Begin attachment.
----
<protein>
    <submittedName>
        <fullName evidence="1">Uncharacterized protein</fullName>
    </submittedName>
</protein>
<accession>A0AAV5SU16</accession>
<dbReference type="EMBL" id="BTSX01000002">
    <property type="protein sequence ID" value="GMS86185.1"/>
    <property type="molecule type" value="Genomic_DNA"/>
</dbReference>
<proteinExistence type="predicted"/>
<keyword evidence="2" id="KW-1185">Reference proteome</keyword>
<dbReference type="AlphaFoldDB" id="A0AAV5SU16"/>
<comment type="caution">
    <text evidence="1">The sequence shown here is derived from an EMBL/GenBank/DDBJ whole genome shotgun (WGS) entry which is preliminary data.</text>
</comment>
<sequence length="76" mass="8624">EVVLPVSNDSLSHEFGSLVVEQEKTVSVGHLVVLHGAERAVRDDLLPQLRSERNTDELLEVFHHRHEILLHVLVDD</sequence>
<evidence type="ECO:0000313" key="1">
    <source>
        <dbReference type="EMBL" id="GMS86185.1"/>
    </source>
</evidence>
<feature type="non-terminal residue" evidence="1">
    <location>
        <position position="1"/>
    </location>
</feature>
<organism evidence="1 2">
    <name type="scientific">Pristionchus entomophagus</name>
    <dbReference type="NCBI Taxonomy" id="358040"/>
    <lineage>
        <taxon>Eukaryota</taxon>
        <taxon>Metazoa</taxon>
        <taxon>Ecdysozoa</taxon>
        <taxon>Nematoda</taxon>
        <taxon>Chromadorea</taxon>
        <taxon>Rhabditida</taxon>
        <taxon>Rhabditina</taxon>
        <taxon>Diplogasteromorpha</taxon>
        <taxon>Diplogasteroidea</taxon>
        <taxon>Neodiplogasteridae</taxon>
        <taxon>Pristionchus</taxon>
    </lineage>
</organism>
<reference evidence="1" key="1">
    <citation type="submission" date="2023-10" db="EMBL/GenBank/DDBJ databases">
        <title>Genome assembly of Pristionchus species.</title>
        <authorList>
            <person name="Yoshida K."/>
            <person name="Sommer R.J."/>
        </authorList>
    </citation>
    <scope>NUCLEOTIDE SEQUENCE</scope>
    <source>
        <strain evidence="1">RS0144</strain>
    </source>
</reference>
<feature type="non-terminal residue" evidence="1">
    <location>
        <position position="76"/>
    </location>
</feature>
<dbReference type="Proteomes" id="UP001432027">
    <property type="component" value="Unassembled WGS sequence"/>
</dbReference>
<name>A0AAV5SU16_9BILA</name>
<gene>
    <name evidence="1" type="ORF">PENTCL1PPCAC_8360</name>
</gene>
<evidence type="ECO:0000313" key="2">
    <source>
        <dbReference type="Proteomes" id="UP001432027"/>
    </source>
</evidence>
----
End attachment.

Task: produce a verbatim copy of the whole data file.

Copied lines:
<protein>
    <submittedName>
        <fullName evidence="1">Uncharacterized protein</fullName>
    </submittedName>
</protein>
<accession>A0AAV5SU16</accession>
<dbReference type="EMBL" id="BTSX01000002">
    <property type="protein sequence ID" value="GMS86185.1"/>
    <property type="molecule type" value="Genomic_DNA"/>
</dbReference>
<proteinExistence type="predicted"/>
<keyword evidence="2" id="KW-1185">Reference proteome</keyword>
<dbReference type="AlphaFoldDB" id="A0AAV5SU16"/>
<comment type="caution">
    <text evidence="1">The sequence shown here is derived from an EMBL/GenBank/DDBJ whole genome shotgun (WGS) entry which is preliminary data.</text>
</comment>
<sequence length="76" mass="8624">EVVLPVSNDSLSHEFGSLVVEQEKTVSVGHLVVLHGAERAVRDDLLPQLRSERNTDELLEVFHHRHEILLHVLVDD</sequence>
<evidence type="ECO:0000313" key="1">
    <source>
        <dbReference type="EMBL" id="GMS86185.1"/>
    </source>
</evidence>
<feature type="non-terminal residue" evidence="1">
    <location>
        <position position="1"/>
    </location>
</feature>
<organism evidence="1 2">
    <name type="scientific">Pristionchus entomophagus</name>
    <dbReference type="NCBI Taxonomy" id="358040"/>
    <lineage>
        <taxon>Eukaryota</taxon>
        <taxon>Metazoa</taxon>
        <taxon>Ecdysozoa</taxon>
        <taxon>Nematoda</taxon>
        <taxon>Chromadorea</taxon>
        <taxon>Rhabditida</taxon>
        <taxon>Rhabditina</taxon>
        <taxon>Diplogasteromorpha</taxon>
        <taxon>Diplogasteroidea</taxon>
        <taxon>Neodiplogasteridae</taxon>
        <taxon>Pristionchus</taxon>
    </lineage>
</organism>
<reference evidence="1" key="1">
    <citation type="submission" date="2023-10" db="EMBL/GenBank/DDBJ databases">
        <title>Genome assembly of Pristionchus species.</title>
        <authorList>
            <person name="Yoshida K."/>
            <person name="Sommer R.J."/>
        </authorList>
    </citation>
    <scope>NUCLEOTIDE SEQUENCE</scope>
    <source>
        <strain evidence="1">RS0144</strain>
    </source>
</reference>
<feature type="non-terminal residue" evidence="1">
    <location>
        <position position="76"/>
    </location>
</feature>
<dbReference type="Proteomes" id="UP001432027">
    <property type="component" value="Unassembled WGS sequence"/>
</dbReference>
<name>A0AAV5SU16_9BILA</name>
<gene>
    <name evidence="1" type="ORF">PENTCL1PPCAC_8360</name>
</gene>
<evidence type="ECO:0000313" key="2">
    <source>
        <dbReference type="Proteomes" id="UP001432027"/>
    </source>
</evidence>